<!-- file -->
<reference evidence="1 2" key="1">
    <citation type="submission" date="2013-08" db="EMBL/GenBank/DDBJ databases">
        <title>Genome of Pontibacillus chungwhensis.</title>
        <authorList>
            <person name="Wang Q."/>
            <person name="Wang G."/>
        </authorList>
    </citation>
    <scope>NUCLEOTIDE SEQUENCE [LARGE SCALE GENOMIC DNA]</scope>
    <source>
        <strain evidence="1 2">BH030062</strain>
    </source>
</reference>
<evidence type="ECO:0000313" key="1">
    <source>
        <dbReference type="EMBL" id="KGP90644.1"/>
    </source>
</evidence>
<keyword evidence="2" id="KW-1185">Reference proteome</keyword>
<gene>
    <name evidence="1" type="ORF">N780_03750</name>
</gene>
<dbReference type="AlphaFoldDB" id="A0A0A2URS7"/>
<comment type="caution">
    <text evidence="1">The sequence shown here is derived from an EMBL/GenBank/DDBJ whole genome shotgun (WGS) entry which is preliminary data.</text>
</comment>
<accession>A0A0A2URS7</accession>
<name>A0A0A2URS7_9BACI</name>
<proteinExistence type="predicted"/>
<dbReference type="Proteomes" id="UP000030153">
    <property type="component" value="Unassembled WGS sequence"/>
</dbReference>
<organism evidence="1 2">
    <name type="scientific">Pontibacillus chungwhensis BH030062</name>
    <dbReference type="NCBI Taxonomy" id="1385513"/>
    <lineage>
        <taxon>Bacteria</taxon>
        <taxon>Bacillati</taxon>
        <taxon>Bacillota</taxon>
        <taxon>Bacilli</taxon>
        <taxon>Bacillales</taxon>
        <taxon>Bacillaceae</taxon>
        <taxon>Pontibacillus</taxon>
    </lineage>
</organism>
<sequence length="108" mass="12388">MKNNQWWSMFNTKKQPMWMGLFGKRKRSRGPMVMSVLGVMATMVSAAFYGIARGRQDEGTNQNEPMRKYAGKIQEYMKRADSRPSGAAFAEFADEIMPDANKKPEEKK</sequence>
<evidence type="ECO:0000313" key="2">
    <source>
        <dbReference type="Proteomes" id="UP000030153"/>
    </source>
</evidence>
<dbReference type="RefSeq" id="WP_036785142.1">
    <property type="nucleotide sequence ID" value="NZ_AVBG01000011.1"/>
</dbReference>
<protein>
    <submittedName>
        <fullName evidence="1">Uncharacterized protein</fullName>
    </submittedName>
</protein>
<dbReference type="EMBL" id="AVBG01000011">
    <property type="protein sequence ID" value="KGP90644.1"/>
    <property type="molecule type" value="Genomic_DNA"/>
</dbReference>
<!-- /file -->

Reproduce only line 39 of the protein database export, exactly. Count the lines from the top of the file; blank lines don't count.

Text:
        <taxon>Bacillota</taxon>